After years of ongoing demolition threats and renovation proposals, Illinois Governor JB Pritzker has announced that the state has finally reached a deal to sell Helmut Jahn's iconic Thompson Center to Real Estate company The Prime Group, who will carry out renovation works without any demolitions to the structure. The newly proposed design preserves the structure's original design, but implements new features that improve its thermal and acoustic conditions, and highlights its atrium as the "jewel of the building".
Thompson Center: The Latest Architecture and News
The Chicago Architecture Center and the Chicago Architectural Club have announced the three winning designs for the 2021 Chicago Prize Competition, which called for innovative adaptive reuse proposals that would grant a new life to the iconic Illinois Thompson Center. The winning proposals designed by Perkins&Will, Eastman Lee Architects, and Solomon Cordwell Buenz represent alternative visions for the future of the Postmodernist landmark.
Chicago Architecture Center and Chicago Architecture Club Announce Seven Finalists of 2021 Thompson Center Design Competition
The Chicago Architecture Center and Chicago Architecture Club have announced the seven finalists of the Thompson Center Design Competition, which called for new and innovative visions for the Illinois Thompson Center designed by Helmut Jahn in 1984. The winning design proposal will be announced during the opening of the September 14 pop-up exhibition of finalists work at the Chicago Architecture Center, and will run through October.
Chicago’s most prolific architect, Helmut Jahn has passed away on Saturday afternoon in a cycling accident. He was struck by two vehicles while riding his bicycle in Campton Hills, in the Chicago suburbs. The German-American designer is best known for his postmodern Thompson Center, currently under threat of demolition and United Airlines Terminal 1 at Chicago’s O’Hare International Airport.
In the last few years something has happened to architects’ willingness to strive for originality. The boldest visions now often come from the old guard of architecture - and frankly, I enjoy conversations with them much more. The current insistence on having common ground pushed so many younger architects into a zombie-like copycat state of mind. But to me, common ground means not to think alike – then there is space for discourse.
My most recent conversation with Helmut Jahn at his Chicago office is a case in point. “Architecture is all about going with your gut. I prefer when form follows force rather than function,” he told me. His distinguished career has been one of twists and turns, and he is not planning to give up exploring new ideas any time soon. His 1985 quadrant-in-plan Thompson Center reinvented a mundane government typology into a soaring public place, with its curved colored glass facade decisively welcoming a postmodernist period to Chicago (one we thought had finished, but now seems to be ongoing, encompassing all of post-Modern movements as its mere shades and variations.) Jahn’s architecture shook and modernized a number of global cities, and with time and experience, what began as a rebellion against Mies’s “less is more” modus operandi matured into nuanced, measured, though unquestionably gutsy, production of towers, airports, convention centers, headquarters, and, most importantly, public spaces. As Jahn himself says, “...anything you don’t need is a benefit. Not only you have to have less things but with the things you have left you have to do more.”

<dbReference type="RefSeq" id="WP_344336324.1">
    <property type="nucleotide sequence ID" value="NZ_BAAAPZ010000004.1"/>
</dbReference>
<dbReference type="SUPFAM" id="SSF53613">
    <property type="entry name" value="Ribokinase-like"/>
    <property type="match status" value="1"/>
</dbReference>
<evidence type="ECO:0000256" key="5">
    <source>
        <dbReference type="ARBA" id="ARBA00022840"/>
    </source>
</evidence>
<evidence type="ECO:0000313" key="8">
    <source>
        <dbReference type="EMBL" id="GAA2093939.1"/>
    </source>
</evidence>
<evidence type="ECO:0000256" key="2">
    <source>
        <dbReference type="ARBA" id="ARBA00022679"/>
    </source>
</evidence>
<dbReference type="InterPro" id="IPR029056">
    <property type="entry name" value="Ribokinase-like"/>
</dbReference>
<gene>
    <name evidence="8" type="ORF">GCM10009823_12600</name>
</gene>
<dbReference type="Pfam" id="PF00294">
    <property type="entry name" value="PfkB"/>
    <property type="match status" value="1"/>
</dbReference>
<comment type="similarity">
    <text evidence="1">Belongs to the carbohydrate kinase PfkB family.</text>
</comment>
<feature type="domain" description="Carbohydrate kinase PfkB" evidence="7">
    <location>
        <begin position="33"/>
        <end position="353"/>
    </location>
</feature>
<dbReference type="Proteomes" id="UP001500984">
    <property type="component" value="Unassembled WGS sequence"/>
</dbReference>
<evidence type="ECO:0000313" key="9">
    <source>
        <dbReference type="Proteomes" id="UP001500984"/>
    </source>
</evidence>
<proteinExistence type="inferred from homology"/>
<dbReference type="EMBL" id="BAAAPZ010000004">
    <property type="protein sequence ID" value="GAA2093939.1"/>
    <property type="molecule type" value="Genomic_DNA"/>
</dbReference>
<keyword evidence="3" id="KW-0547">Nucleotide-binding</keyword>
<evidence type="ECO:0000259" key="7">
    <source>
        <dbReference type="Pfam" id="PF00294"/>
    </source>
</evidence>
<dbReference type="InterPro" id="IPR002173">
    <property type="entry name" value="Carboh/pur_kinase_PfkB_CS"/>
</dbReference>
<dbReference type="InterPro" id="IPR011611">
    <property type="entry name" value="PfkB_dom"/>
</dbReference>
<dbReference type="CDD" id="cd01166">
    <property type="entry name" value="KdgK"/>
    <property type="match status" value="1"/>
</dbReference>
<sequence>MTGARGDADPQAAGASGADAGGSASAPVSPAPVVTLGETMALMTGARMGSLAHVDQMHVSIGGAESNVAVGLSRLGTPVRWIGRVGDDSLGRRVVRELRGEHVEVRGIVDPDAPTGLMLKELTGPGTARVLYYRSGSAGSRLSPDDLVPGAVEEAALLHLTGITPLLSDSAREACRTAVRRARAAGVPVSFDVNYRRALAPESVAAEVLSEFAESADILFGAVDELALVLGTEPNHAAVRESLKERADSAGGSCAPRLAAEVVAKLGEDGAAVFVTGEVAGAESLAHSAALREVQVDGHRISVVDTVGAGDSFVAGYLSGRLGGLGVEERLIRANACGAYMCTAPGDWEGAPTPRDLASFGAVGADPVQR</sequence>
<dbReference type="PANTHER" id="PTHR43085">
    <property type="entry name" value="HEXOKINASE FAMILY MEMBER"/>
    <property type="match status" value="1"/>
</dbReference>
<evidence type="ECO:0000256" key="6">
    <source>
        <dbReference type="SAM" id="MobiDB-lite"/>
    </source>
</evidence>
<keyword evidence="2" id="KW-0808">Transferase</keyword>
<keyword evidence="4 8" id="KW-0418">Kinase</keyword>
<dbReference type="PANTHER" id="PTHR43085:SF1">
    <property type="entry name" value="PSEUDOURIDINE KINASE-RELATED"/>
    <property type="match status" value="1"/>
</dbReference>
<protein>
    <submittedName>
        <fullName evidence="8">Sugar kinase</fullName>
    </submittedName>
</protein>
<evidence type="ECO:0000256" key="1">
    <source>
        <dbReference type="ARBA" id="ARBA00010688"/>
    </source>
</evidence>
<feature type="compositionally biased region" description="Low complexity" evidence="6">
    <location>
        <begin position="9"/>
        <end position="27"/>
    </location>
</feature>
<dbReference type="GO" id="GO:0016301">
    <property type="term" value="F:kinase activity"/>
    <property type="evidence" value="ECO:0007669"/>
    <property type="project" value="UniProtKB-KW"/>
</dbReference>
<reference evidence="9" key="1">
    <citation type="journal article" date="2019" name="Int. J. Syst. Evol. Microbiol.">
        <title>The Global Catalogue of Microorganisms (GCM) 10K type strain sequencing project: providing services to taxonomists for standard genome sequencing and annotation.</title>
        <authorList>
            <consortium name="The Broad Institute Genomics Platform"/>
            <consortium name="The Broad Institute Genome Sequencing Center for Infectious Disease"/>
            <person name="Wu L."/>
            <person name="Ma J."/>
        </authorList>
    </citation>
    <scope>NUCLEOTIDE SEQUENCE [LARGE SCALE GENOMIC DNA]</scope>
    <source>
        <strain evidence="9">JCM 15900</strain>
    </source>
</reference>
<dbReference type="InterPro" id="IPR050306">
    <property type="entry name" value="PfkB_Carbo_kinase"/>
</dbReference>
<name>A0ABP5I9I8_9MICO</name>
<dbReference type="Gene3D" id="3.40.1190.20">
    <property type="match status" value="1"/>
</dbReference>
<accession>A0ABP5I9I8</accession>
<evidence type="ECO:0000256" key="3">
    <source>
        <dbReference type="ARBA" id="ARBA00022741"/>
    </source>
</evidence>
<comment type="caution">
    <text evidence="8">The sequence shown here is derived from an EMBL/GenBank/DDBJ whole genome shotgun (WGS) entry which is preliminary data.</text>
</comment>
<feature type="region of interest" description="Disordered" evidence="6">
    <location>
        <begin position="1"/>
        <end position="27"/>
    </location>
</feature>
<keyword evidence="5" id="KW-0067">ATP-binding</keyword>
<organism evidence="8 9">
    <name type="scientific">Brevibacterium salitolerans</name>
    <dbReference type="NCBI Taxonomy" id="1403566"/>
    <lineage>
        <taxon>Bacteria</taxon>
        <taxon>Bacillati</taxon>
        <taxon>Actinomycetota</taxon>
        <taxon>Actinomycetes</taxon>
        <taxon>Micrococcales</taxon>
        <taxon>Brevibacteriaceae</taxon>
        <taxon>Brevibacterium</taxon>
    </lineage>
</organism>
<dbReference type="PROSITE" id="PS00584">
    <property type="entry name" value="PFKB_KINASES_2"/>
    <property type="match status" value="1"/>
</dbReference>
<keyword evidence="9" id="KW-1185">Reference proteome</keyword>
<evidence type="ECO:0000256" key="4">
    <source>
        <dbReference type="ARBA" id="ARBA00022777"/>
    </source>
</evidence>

Landmarks Illinois has released new images of a proposed radical extension to the James R, Thompson Center in Chicago. The images seek to portray the building’s versatility to be privately redeveloped as a mixed-use hub, featuring an eye-catching “super tower” at the southwest corner of the site, as proposed by the scheme’s original architect Helmut Jahn.
The new images follow on from a previous story we covered last year, detailing a 110-story tower proposed by Jahn in response to local plans to demolish the postmodern building. The latest images underlie a similar goal of demonstrating the potential for the Thompson Center to be protected and expanded, in response to its listing on the Most Endangered Historic Places in Illinois in 2017 and 2018. The Postmodernist piece lies in a precarious situation, with an administrative interest in selling the building and replacing it a high-rise development.
In the midst of the tall, rectilinear skyscrapers which make up downtown Chicago appears a short, sloped glass curtain wall, topped by a protruding truncated cylinder structure: Helmut Jahn’s Thompson Center. Opened in 1985, the building was to be home for a variety of agencies of the State of Illinois, and its design was a play off of the traditional American statehouse, updated with glass walls symbolizing government transparency and an immense atrium evoking the atrium spaces found in most United States’ statehouses. The interior spaces, however, stirred further contention with the public. Unconventional red, blue, and white paints coat the interior elements—a design choice many believed to be provocative and even jarring.